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Enhanced milieu training does not confer additional benefit over standard community interventions for toddlers with language delay
  1. Amanda Jane Friend1,2,
  2. Shona Corker3
  1. 1 Leeds General Infirmary, Paediatrics, Leeds, UK
  2. 2 University of Leeds School of Medicine, Leeds, UK
  3. 3 Paediatric Speech & Language Therapy, Leeds General Infirmary, Leeds, UK
  1. Correspondence to Dr Amanda Jane Friend, University of Leeds School of Medicine, Leeds LS2 9NL, UK; amanda.friend{at}

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Study question

Setting: Nashville, USA.

Patients: 97 toddlers aged 24–42 months with primary language delay.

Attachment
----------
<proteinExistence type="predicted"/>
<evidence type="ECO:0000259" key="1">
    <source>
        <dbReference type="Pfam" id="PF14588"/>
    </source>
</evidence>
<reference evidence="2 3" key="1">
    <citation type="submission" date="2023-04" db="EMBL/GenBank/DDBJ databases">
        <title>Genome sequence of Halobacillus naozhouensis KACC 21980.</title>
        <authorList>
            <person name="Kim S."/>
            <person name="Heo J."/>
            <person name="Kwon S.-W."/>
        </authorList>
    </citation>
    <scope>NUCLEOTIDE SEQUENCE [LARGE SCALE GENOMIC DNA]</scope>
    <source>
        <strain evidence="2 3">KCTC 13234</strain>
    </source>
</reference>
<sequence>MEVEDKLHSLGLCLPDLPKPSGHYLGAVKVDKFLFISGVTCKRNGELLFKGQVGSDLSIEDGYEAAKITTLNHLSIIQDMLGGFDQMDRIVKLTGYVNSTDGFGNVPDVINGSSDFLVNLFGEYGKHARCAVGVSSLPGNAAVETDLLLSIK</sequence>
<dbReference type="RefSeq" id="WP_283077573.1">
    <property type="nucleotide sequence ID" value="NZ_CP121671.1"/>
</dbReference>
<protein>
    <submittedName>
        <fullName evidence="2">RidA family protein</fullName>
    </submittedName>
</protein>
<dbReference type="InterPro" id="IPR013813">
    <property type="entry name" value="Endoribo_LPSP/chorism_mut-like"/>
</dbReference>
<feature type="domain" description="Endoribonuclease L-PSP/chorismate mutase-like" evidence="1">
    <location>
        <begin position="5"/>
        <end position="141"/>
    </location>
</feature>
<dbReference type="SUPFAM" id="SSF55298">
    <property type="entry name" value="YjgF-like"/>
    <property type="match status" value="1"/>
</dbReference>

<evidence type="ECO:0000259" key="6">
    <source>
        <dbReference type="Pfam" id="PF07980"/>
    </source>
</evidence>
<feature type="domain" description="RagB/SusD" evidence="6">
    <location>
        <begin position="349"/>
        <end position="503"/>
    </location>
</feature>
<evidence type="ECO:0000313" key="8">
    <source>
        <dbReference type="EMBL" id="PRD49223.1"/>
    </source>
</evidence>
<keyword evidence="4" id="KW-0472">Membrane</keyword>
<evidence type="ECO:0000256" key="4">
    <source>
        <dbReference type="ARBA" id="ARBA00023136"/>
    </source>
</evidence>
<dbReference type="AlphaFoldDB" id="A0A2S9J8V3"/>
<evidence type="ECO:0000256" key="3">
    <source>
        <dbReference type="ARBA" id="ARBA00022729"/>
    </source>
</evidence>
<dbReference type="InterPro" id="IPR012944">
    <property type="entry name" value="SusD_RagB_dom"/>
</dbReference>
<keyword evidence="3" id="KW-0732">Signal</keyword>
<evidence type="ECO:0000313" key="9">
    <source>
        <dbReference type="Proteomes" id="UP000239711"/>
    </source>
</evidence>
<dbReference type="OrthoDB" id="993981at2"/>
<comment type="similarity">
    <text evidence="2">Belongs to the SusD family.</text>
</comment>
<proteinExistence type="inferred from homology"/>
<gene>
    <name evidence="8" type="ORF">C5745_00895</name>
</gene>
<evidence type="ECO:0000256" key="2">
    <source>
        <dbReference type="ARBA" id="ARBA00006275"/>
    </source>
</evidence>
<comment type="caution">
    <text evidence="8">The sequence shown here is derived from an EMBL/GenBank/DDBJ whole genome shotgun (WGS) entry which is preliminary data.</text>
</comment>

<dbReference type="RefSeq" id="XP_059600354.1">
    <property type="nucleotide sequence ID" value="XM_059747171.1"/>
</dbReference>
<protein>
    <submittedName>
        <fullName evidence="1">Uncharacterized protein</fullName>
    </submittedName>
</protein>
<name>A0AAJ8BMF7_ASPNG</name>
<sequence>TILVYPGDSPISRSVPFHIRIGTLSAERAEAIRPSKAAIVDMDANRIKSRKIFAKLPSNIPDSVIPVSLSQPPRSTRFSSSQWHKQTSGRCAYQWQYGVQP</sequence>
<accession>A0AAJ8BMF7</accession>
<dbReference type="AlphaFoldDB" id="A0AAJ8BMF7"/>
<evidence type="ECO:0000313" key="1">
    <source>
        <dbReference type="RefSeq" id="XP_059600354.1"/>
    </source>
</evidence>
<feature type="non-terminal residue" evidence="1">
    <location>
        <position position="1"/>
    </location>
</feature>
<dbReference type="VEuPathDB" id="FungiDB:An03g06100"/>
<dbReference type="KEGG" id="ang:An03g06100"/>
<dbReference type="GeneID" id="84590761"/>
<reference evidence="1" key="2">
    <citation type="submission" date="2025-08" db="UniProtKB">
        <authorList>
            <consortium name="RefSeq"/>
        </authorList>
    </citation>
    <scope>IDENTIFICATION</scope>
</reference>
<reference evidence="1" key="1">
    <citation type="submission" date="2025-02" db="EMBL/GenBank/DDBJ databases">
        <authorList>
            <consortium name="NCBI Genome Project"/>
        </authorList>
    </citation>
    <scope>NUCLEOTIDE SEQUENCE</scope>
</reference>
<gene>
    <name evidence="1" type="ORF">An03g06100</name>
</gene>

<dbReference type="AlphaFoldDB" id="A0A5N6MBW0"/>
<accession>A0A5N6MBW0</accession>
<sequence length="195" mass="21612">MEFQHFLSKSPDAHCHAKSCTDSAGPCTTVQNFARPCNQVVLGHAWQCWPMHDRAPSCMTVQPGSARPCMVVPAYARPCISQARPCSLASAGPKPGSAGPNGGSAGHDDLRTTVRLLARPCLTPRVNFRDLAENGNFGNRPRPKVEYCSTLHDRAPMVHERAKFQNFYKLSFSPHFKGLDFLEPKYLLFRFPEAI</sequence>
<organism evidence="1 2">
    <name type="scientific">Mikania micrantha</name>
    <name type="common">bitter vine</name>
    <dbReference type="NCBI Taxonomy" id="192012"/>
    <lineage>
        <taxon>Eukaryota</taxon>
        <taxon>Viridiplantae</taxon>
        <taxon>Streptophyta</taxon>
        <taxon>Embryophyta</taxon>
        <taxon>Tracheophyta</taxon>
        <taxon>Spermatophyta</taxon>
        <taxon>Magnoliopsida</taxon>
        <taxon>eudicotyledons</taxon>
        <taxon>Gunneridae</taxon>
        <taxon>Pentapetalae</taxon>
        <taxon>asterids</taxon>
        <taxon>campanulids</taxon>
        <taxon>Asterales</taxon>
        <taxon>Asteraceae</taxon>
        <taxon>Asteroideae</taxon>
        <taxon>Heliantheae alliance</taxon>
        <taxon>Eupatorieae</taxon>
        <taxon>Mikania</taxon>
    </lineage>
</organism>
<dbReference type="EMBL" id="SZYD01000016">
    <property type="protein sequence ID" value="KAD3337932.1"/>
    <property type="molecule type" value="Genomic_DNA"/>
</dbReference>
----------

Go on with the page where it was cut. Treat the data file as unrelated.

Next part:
Exposure: Enhanced milieu training (EMT) compared with standard community interventions.

Outcomes: Improvement in language ability at 6 and 12 months.

Main results

Children in both the intervention and control arms showed significant improvement in language ability at 6 and 12 months. There was no significant difference between the two groups, with toddlers in both arms gaining an average of six points on the PLS-4 Auditory comprehension test Expressive subscale and seven points on the Receptive subscale. Toddlers in both arms used an average of 26 new words in a language sample.


EMT results in improved language ability at 6 and 12 months, but the …

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  • Provenance and peer review Not commissioned; internally peer reviewed.